There is an ongoing debate about the benefits of offshoring services to lower-cost countries. Myself, I believe that offshoring of localization can produce cost benefits, but more importantly, it can provide scalability of localization services.
However, before you start sending your localization to a vendor in India, Russia, or China, it is important to recognize that this will have little impact on one of the largest cost components of your project: translation.
Virtually all of the localization industry uses freelance or in-house professionally trained translators. And typically, a localization vendor will only find local translators for the languages of the vendor’s own region. For all other languages, vendors look for professional translators in their respective countries. Indeed, one of the axioms of professional translation is that you always translate into your mother tongue.
Thus, do not expect lower translation costs from your India vendor for any languages other than the Indic ones. The same goes for a China vendor: do not expect lower translation costs for any languages other than Chinese (all dialects), and maybe Korean.
Sure, Indian and Chinese companies might offer attractive pricing
for translation into, say, French, but in such cases, you are now comparing apples with oranges. Indian or Chinese non-native speakers who have learned French as a second language are used for such low-cost translation.
IMPACTS TO OTHER LOCALIZATION COMPONENTS
How are the other major cost components of localization impacted in these particular offshore scenarios?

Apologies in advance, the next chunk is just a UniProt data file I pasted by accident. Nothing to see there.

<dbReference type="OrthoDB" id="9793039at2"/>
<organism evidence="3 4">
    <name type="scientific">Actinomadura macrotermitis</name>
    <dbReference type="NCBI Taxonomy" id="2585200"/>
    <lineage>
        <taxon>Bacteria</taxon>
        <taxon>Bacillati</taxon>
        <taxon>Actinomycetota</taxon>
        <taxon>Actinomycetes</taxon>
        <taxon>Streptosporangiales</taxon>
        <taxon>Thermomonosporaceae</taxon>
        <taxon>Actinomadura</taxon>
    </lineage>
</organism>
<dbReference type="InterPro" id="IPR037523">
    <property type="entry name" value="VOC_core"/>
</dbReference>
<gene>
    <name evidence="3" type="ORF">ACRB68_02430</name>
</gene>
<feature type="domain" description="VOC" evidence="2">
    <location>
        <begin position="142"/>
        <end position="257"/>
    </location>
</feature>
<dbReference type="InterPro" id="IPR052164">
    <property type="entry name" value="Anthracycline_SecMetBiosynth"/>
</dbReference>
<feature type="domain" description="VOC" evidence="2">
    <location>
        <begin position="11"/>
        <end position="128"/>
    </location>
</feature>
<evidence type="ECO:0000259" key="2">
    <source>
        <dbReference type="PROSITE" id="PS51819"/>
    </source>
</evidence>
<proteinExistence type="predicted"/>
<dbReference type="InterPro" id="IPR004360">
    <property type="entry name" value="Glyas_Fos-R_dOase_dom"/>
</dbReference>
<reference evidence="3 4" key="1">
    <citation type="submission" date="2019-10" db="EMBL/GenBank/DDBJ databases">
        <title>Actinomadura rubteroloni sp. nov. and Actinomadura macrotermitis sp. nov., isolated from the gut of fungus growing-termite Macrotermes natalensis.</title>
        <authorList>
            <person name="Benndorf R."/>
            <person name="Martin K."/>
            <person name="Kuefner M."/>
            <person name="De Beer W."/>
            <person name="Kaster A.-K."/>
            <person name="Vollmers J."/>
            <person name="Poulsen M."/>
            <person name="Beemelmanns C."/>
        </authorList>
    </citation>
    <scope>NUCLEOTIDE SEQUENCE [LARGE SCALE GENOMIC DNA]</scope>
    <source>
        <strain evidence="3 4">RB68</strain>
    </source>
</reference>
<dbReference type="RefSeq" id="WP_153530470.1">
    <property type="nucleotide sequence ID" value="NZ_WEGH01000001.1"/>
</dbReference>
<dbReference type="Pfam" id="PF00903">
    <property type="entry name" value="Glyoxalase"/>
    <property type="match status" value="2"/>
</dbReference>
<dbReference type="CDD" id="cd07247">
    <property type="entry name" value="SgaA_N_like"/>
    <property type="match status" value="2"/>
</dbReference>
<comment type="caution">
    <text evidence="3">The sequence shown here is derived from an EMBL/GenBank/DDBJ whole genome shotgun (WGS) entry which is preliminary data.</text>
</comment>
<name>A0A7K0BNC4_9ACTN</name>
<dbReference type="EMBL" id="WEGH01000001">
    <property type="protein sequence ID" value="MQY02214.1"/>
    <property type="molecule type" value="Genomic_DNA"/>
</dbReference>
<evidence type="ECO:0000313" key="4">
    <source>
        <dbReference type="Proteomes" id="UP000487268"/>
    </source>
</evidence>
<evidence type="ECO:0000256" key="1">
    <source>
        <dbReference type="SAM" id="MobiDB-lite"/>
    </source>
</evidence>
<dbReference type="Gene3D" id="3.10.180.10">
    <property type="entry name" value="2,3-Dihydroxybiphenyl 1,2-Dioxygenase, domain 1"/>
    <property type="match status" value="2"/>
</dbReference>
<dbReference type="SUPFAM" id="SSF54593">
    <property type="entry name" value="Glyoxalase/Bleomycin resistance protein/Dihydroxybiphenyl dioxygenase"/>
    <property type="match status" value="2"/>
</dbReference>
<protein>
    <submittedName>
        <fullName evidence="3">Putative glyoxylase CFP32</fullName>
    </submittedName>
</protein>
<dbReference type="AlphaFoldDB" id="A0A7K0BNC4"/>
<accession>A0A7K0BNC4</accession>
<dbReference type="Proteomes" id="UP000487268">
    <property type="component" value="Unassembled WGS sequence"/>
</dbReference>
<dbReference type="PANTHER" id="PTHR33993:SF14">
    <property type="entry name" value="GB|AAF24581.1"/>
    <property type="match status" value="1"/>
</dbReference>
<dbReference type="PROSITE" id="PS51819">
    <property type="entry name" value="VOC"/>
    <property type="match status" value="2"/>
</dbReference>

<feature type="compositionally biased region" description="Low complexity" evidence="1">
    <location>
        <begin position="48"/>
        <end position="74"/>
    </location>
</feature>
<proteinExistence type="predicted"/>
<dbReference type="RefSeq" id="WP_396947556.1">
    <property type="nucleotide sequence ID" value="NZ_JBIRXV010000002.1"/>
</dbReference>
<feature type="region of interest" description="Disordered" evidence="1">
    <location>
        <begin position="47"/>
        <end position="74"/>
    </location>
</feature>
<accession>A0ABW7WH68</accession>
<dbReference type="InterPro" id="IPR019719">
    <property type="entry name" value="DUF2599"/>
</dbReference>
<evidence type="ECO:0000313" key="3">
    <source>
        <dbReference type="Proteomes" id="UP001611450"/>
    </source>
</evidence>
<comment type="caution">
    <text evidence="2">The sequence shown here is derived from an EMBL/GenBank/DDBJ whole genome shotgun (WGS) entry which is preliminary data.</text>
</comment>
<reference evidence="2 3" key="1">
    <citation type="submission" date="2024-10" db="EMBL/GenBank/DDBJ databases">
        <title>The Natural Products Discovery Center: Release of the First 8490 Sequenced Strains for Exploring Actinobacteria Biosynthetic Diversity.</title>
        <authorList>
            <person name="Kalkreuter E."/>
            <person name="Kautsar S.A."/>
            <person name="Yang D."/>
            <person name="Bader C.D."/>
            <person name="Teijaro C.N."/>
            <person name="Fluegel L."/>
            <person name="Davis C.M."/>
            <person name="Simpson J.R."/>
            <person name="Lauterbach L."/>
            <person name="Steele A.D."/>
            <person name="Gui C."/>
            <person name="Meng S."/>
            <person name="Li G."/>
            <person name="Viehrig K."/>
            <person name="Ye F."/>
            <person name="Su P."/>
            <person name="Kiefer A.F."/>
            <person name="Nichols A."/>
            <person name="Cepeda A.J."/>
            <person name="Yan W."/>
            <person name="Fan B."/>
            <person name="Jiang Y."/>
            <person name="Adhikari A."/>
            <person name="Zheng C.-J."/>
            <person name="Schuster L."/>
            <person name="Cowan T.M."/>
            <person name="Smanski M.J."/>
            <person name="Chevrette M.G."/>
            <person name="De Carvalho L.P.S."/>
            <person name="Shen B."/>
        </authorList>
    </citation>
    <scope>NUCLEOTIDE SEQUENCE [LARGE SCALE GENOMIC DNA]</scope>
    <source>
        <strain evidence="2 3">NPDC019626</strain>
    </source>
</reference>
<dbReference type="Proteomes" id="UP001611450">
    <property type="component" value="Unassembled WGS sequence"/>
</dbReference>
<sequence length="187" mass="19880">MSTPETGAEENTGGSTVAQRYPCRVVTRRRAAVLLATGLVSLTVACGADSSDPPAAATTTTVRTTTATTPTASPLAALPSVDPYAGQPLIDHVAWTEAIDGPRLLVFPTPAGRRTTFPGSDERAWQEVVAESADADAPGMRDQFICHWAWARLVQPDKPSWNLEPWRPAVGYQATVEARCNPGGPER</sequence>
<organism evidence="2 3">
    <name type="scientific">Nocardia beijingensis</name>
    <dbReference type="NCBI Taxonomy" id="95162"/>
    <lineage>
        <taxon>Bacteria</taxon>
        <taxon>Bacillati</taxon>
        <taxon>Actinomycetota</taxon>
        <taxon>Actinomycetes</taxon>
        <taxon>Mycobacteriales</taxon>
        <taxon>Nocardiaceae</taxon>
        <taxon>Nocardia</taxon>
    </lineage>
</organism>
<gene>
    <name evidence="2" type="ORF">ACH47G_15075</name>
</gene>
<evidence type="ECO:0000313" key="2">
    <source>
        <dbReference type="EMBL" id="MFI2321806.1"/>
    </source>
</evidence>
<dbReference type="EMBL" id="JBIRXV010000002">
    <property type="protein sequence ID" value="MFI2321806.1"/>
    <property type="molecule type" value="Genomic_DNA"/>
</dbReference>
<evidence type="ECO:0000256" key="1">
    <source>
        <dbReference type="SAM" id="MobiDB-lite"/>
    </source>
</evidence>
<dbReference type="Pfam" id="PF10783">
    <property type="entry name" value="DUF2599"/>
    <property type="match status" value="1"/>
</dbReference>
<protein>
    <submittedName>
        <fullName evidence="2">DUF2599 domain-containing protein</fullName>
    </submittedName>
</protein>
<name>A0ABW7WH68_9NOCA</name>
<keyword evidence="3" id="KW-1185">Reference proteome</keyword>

From this list, we see that potential cost benefits can be had for localization engineering, DTP, and internationalization and functional testing. I use the term “potential” here because such benefits can be offset from other costs that are inherent in such offshore scenarios: there is a frequent need to audit these services, plus there is still a need for a just-in-time localization solution. This refers to a quick turnaround of last-minute changes and defects. For example, a US company might need last minutes changes turned around quicker than it can be done by a vendor in a time zone 14 hours away.
Cost benefits to offshoring might seem less apparent, but with the right model, the use of offshore resources in a reduced-cost localization effort can still be accomplished. Consider the dynamics among the following types of vendors:
Global localization vendors
Several large Western localization providers, such as SDL, Moravia, Lionbridge, Welocalize, etc., have obtained sizable production facilities in India or China. These offshore facilities can be used for the bulk of localization engineering, DTP, multimedia engineering, or functional and internationalization testing. However, small local teams are still needed to audit (sample) the in-country work or to provide quick, last-minute turnaround for US and European clients.
When you combine the costs for these needed local teams with the overhead of distributed project management, you do realize an increase in total cost for offshore localization engineering and other offshore services, but there is still potential for savings, depending on the type and size of the project and the number of hours required for offshore services.